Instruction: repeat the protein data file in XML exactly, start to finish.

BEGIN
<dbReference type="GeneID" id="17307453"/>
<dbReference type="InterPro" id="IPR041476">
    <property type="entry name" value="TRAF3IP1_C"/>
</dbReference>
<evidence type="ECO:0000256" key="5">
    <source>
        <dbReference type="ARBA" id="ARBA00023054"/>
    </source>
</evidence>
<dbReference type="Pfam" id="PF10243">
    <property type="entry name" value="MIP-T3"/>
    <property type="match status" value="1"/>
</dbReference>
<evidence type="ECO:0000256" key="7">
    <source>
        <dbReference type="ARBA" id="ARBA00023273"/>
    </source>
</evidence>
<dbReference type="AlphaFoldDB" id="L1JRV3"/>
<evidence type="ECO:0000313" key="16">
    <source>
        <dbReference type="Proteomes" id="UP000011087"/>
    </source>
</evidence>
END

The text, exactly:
<dbReference type="GeneID" id="17307453"/>
<dbReference type="InterPro" id="IPR041476">
    <property type="entry name" value="TRAF3IP1_C"/>
</dbReference>
<evidence type="ECO:0000256" key="5">
    <source>
        <dbReference type="ARBA" id="ARBA00023054"/>
    </source>
</evidence>
<dbReference type="Pfam" id="PF10243">
    <property type="entry name" value="MIP-T3"/>
    <property type="match status" value="1"/>
</dbReference>
<evidence type="ECO:0000256" key="7">
    <source>
        <dbReference type="ARBA" id="ARBA00023273"/>
    </source>
</evidence>
<dbReference type="AlphaFoldDB" id="L1JRV3"/>
<evidence type="ECO:0000313" key="16">
    <source>
        <dbReference type="Proteomes" id="UP000011087"/>
    </source>
</evidence>